Few things strike as much fear and create as much confusion as carbohydrates. Are carbs bad? Are carbs unhealthy? Do carbs make you fat? In the last decade, we’ve easily transformed from a society that feared fat, to one that is now terrified of carbs. Just the other day I was in the bookstore pretending to be a big deal author (yes, my new book is now available for purchase—you can pick it up here), and a woman started talking to me about diet. She said, she knew all the tricks.
“I know that if I eat fewer calories I’ll lose weight. But here’s the thing: If I eat a couple of slices of bread or some rice, I know I’ll get fat. Isn’t that crazy.”
Well, yes. It is crazy. Mainly because it’s not accurate. And yet, that’s what most people believe.
In order to help restore some balance to the carb question, I reached out to Nate Miyaki. Nate’s been working on the nutrition side of the fitness world for more than 10 years, and has been an invaluable resource for many of the articles I’ve written.
He also happens to be well versed in both the science of carbs, as well as real life application. That is, when you design programs and diets, do carbs really make people fat?
To answer that question, I had Nate discuss the truth about one of my favorite carb sources—white rice. Here’s what he had to say. -AB
Do Carbs Make You Fat?
Who would have thought my tiny little morsel of goodness could cause so much controversy.
I’m talking about my favorite food–rice, rice, baby.
Whether or not rice should be included in a health enhancing, fat slashing, muscle building diet is a highly debated topic in our industry. To some (such as certain followers of the Paleo movement), rice is a demon food that should be avoided like the plague.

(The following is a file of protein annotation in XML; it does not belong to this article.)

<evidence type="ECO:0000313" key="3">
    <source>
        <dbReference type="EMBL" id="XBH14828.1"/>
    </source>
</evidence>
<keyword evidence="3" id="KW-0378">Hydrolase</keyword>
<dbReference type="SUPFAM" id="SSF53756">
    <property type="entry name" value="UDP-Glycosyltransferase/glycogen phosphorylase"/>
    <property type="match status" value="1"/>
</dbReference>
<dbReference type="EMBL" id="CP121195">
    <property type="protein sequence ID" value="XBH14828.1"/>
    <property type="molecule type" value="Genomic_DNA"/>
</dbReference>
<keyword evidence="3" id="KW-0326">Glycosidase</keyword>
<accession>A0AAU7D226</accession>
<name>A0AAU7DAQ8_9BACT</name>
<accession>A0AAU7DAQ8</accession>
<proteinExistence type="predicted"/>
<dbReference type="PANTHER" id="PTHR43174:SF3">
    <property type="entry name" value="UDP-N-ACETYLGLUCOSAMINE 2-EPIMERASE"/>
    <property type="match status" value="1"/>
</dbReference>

Yet in some cultures that exhibit immaculate biomarkers of health and low obesity rates, it has been a dietary staple for centuries. What gives?
I ate 5 cups of rice last night for dinner. I’m also close to 5% body fat, so I can tell you what side of the fence I’m on. I think sugar, high fructose corn syrup, trans fats, and high omega-6 vegetable oils do more to cause insulin resistance, diabetes, and obesity than my pal white rice.
But most of us don’t want to give up our beloved junk foods, so we have to blame something. White rice is as easy of a target as any. So in order to help you determine whether carbs–or rice–should be a part of your diet, I’ve developed a simple three-step system to help you figure out your nutrition needs.
STEP #1: Do You Need Starch?
A core problem in the fitness industry is trying to slot everyone into one universal diet system. It just doesn’t work that way my friends.
Intense exercise changes the way your body processes nutrients, and your internal physiological, metabolic, and hormonal environment for 24 to 48 hours. That means athletes and regular exercisers have very different dietary needs than sedentary populations.
Beyond any scientific debate, that’s really just pure common sense. So the first step in this carb selection story is to assess how many carbohydrates you really need, and for what reasons.
A sedentary person who does not exercise will not burn through muscle glycogen reserves (think of this as energy or carbohydrates), which are really only used for high intensity muscular contractions (hence the name). So inactive individuals do not need to worry about replenishing these stores with the ADA-recommended carbohydrate levels. In other words, if you don’t exercise your carbohydrate needs are much less.
If you’re inactive, you really only need to worry about providing adequate carbohydrates to fuel your brain and central nervous system at rest, which is primarily regulated by your liver glycogen stores (80-110g). Could you go the super low carb route? Of course, that’s also an option. But if you do, be aware that it might be associated with ketogenic (low carb)-induced brain fog, grumpiness, depression, insomnia, and low testosterone.
So How Many Carbs Should I Eat?